6 responses to “I’m In Charge – Here’s My Birth Plan”

  1. Cryptic Automaton

    That hospital sign is hilarious! I wonder how long it was up before anyone noticed. Is it still there now I wonder?

    Great post BTW.

    Another thing about writing a birth plan is that it crystallises what the woman wants and doesn’t want with her partner. Make sure he reads it and you discuss it. Best to keep it brief and to the point. Use bullet points in the style of breasts if his attention is seriously lacking!

    You know I think a lot of husbands end up not fully supporting their wives during a birth because they think their wives are delirious. They’re screaming in agony and at the same time shouting they don’t want pain relief. A very confusing signal to a man. When the Ob swaggers into the room and rationally suggests an epidural, who is the husband going to side with? Crazy wife who’s yabbering like a drunken idiot or the calm Ob that offers such a rational approach to this confusing dilemma.

    Honestly, he’s genuinely thinking he’s doing you a favor by siding with the Ob. You’ll be thanking him afterwards – not.

    Write a birth plan and everyone can sing off the same song sheet. Your husband will thank you and support you when he realises all those birth endorphins have not suddenly turned you into a fruit cake.

  2. your sister-in-birth

    Love it. sucinct and to the point.

    I have just written my birth plan (5th baby, home birth natch). it says: to let my body get on and do it and to be supported to listen to my body and enjoy this amazing event in our family.

    I do then go on to some more detail – such as no VEs, will have birth pool up, may give birth in it, but intend to use the whole house to labour in and will see where I actually end up. I want a natural third stage. I appreciate the vigilance and support of a mw – consent to intermitant monitoring of baby and me, want to pick up baby myself, no plastic cord clamp-i’ll provide cord tie, no vit K. etc.

    I may know the midwife I get but I may not so I have also put in that I have some knowledge of birth and run support groups so expect to be fully informed.

  3. grosslawn

    I’ve been an L&D RNC for 25 years and with all due respect for the philosophy and viewpoints presented here, I can tell you hospital policy and procedure trump any and all birth plans. The docs practice defensive medicine and they all ascribe to standards of care as set out my American College of OB/Gyn (ACOG)…BECAUSE they are ALL afraid of being sued. If your doc practices Joint Commission accredited facility that does obstetrics, they may politely take your birth plan and put it in your chart, but everybody gets essentially the same treatment: Continuous fetal monitoring, scalp electrodes, rupture of membranes and pit drips if you don’t progress. Lots of epidurals too. That’s the way it works in these places. Period. Sorry to be the bearer of bad news, but it’s the truth. PS “Move the bed, because it doesn’t suit your needs” Y’all the staff won’t move that bed out of it’s docking station. No way. Too many wires and cables that they have to use.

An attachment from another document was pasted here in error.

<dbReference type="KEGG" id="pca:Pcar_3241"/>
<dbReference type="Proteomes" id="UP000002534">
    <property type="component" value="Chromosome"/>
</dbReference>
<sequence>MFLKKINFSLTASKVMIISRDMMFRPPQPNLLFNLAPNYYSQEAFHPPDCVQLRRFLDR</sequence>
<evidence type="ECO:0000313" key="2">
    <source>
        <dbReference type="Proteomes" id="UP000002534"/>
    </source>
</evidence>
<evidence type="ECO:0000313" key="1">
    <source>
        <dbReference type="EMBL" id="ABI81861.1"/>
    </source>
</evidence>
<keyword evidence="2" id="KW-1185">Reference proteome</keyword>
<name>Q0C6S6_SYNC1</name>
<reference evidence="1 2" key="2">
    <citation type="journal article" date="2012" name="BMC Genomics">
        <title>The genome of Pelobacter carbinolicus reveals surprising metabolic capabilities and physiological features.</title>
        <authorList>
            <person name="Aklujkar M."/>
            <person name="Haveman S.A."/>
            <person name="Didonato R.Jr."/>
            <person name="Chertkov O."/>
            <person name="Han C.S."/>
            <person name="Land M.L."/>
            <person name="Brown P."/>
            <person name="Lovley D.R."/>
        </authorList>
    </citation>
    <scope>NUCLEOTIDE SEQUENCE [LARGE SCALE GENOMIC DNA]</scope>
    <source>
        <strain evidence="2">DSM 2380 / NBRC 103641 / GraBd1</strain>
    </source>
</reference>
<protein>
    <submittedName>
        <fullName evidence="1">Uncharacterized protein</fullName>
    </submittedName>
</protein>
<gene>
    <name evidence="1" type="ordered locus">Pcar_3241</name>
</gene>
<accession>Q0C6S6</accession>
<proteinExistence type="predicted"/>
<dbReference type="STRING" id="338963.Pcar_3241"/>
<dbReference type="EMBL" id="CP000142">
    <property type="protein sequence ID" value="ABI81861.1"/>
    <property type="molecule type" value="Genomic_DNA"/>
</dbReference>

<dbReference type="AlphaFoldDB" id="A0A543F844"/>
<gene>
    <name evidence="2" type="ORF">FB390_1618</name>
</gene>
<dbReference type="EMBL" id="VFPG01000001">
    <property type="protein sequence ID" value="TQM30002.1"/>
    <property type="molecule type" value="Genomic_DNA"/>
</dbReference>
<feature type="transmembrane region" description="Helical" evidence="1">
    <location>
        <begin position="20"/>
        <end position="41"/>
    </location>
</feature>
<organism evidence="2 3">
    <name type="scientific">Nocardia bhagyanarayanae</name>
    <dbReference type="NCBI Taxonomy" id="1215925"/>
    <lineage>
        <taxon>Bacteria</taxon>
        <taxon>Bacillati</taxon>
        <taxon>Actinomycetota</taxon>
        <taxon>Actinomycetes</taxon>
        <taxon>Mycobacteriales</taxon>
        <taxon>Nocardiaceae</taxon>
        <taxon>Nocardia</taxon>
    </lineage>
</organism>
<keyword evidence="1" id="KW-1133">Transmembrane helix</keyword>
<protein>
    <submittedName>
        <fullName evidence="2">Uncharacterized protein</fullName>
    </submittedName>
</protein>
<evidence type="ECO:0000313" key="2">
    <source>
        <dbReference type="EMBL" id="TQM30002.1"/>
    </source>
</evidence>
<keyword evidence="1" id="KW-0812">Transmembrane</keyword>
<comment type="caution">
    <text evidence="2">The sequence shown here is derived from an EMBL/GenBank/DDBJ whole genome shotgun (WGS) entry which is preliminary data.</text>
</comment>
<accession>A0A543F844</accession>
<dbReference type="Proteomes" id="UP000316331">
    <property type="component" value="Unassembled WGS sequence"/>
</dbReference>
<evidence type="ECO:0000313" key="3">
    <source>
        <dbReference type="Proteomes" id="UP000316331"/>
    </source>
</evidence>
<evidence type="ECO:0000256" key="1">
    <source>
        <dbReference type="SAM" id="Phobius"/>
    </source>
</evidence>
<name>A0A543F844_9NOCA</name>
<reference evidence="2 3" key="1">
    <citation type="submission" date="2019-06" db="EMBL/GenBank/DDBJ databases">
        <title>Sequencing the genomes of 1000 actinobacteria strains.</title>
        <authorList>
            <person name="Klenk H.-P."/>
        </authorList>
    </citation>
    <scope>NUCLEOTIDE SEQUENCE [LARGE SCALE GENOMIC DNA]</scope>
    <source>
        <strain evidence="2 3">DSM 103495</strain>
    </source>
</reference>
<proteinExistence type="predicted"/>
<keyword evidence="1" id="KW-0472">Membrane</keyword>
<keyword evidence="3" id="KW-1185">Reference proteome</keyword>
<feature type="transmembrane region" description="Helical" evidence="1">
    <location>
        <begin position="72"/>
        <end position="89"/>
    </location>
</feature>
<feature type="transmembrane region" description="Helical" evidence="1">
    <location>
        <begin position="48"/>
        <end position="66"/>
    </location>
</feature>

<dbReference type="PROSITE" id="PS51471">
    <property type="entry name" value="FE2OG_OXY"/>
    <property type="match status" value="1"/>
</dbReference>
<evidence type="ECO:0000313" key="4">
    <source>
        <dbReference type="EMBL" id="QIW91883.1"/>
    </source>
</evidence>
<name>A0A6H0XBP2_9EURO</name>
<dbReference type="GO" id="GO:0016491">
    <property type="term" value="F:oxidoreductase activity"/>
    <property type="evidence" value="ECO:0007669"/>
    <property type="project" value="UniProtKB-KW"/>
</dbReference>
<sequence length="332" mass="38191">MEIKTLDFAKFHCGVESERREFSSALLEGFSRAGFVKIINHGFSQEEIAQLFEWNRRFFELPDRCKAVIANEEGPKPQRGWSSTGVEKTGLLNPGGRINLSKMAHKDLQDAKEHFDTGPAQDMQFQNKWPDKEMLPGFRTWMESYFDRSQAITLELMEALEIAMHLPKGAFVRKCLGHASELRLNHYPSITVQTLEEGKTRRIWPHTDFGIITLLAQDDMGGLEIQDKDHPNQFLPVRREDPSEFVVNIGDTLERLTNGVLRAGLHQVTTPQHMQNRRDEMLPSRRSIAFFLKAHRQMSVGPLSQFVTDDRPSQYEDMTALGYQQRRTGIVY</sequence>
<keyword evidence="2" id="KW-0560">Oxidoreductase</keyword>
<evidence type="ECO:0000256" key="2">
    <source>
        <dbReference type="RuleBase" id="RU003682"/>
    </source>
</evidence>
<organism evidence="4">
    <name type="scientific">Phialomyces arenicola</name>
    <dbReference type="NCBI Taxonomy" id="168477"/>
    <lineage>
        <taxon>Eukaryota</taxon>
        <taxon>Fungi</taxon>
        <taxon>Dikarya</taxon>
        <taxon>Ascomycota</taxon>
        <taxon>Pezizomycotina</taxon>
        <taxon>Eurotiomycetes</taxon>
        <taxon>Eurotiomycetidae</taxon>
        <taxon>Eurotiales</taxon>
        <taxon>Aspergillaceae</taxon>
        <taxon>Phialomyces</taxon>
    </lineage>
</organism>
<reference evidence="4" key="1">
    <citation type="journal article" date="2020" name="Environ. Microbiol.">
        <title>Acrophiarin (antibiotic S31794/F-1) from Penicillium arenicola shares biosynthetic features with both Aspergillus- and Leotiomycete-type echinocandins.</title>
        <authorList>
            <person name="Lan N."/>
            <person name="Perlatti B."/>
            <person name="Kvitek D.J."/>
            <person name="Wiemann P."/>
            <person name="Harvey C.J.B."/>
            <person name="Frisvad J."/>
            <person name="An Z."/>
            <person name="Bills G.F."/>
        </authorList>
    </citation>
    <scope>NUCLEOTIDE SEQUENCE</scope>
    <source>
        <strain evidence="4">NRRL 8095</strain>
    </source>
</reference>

4. your sister-in-birth

    That’s why I am having a home birth. I’m in the UK. By law we can decline any treatment – unless a court decides we are clinically of unsound mind. Of course in hospital it can be hard – especially when emotional blackmail is used. My one hospital birth included a cervical sweep without my consent (therefore assault) during an internal despite just having read my plan which said I did not want my labour speeded up in any way.
    I am very very very glad I do not live in the US. It does amaze me that so much is known about what helps and hinders labour and then the medical establishment ignores it and wonders why the cs rate is soaring.

  5. Meg

    Great advice Lisa. My birth plan was way too long and when it came to the crunch, the hospital nurses ignored it in favour of ‘procedure’. so did my mum and husband (supposed supporters).
    I think a short n sweet one has a MUCH better chance of working. Another suggestion… print it big on A3 Card and make sure it’s hung over the hospital bed. No excuses then for anyone not to read it.
    I retrospect mine would have read:

    The baby is velcroed to me for 5 hours after the birth, NO MATTER WHAT.
    No-one but my support people to consult with me during second stage.
    I will not birth on a bed.

  6. Carly

    To: “The Nurse”:
    Hospital policy doesn’t trump anything! We as laboring mothers have the right to refuse ANY and ALL interventions and “policies”. Yes in hospital it becomes increasingly difficult to combat the naysayers and epidural pushers but that is why we set up a support group to fight the battle for us! I plan to have a stack of “Against medical advice” forms beside my bed to sign and personally hurl at anyone who tells me that I “must” do this or that. My birth, My way!
    From: Well Informed!